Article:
‘Call Jane’ review: Elizabeth Banks stars in fictional look at a pre-Roe world through one woman’s abortion journey


“Call Jane” is a good example of how a few questionable choices can confound an otherwise powerful story, with HBO’s recent documentary version of these events, “The Janes,” eclipsing this fictional dramatic account. The portrait of an underground abortion network before Roe v. Wade is obviously timely, but his slightly off-kilter approach detracts from the overall impact.

Part of this has to do with making Elizabeth Banks Joy, a privileged housewife living in Chicago in 1968, the centerpiece of the film, presenting her as somewhat alien to the tumult of the times. With a teenage daughter, she and her lawyer husband (Chris Messina) are expecting a baby later in life, before a health scare reveals a heart condition that makes childbirth especially dangerous for her.

Joy initially petitions the hospital board for permission to terminate the pregnancy, but her request is dismissively denied by the panel of men. This leads her to an underground abortion network and eventually to her own growing involvement in the service and indeed the movement, guided by the older, wiser, and infinitely more cynical Virginia (Sigourney Weaver, classifying the joint, as usual).

Directed by Phyllis Nagy (whose previous directorial credit was the HBO film “Mrs. Harris”) from a screenplay by Haley Shore and Roshan Sethi, “Call Jane” hits its stride with the extended scene where Joy receives her abortion. , guided calmly, if not so gently, by the eccentric man (“Gotham’s Cory Michael Smith”) who plays her. The sequence slowly and painfully captures the mixture of fear and discomfort that Joy feels, after her blindfolded journey to the place and the dimly lit room where it happens.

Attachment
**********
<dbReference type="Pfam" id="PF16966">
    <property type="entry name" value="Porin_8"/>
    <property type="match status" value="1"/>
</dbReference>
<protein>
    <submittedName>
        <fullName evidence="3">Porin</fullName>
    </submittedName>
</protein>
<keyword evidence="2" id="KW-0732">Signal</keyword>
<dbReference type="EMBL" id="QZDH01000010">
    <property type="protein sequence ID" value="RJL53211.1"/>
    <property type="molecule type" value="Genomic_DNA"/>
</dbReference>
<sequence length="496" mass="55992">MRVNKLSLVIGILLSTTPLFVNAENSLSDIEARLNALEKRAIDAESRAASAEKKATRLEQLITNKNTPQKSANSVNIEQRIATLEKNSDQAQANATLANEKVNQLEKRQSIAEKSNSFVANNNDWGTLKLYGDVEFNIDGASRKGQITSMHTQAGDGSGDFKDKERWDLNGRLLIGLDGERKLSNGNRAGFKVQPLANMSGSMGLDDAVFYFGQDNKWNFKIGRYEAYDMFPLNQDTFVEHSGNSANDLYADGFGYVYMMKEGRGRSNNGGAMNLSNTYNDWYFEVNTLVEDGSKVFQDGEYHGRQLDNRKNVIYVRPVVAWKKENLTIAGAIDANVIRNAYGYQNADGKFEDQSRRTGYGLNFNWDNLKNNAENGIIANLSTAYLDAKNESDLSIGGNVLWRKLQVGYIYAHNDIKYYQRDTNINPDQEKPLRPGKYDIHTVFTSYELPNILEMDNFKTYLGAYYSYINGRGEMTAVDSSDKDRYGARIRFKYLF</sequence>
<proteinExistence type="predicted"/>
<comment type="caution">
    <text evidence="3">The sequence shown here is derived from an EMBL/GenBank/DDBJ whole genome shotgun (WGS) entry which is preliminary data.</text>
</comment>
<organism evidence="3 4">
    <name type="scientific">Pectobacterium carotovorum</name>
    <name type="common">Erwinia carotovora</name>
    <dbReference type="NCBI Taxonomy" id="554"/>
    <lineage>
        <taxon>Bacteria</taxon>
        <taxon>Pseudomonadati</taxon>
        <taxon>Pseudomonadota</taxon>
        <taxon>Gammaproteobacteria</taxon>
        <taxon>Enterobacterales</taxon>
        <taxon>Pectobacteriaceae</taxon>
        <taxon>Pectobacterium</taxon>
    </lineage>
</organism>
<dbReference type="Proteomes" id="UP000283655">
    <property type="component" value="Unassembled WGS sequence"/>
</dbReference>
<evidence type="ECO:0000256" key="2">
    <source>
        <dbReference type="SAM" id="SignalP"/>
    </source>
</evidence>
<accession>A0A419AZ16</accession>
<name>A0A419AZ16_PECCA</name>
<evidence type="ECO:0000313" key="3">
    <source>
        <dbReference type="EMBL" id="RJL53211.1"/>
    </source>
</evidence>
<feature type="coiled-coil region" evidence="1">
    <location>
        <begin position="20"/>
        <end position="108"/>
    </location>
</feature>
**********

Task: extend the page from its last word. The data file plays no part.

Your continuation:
If the ultimate goal of “Call Jane” is to present the dangers of “street” abortions in the context of Roe’s reversal, the mission accomplished and the subsequent stories of those seeking the service underscore the different motivations involved. The film also highlights racial and class disparities, passionately articulated by an activist played by Wunmi Mosaku, when raising $600 decided who was taken in and who was sent away.

As constructed, however, the film is bogged down by what seems like minutiae, from Joy’s husband expressing growing irritation at her unexplained whereabouts to the widowed next-door neighbor (Kate Mara, severely underemployed) who Joy he is reluctant to accept her trust.

The writers clearly intended to personalize the abortion conversation through their Everywoman protagonist, and Banks fills that role ably. Still, making this a one-woman story narrows the narrative at least as much as it universalizes it, especially in the context of other movies and TV shows that have tackled this topic.

“Call Jane” still feels like a movie that deserves to be seen, and its release so close to the US midterm elections adds to the abortion rights conversation, until and although it is unlikely that many will rush to see it, it hardly seems accidental.

The film itself, however, does not rise to the occasion. Given that, for a more enlightening look at life before Roe, what it was like then, and what it might be again, watching the documentary provides a more compelling picture.

“Call Jane” opens in theaters in the United States on October 28. It has an R rating.

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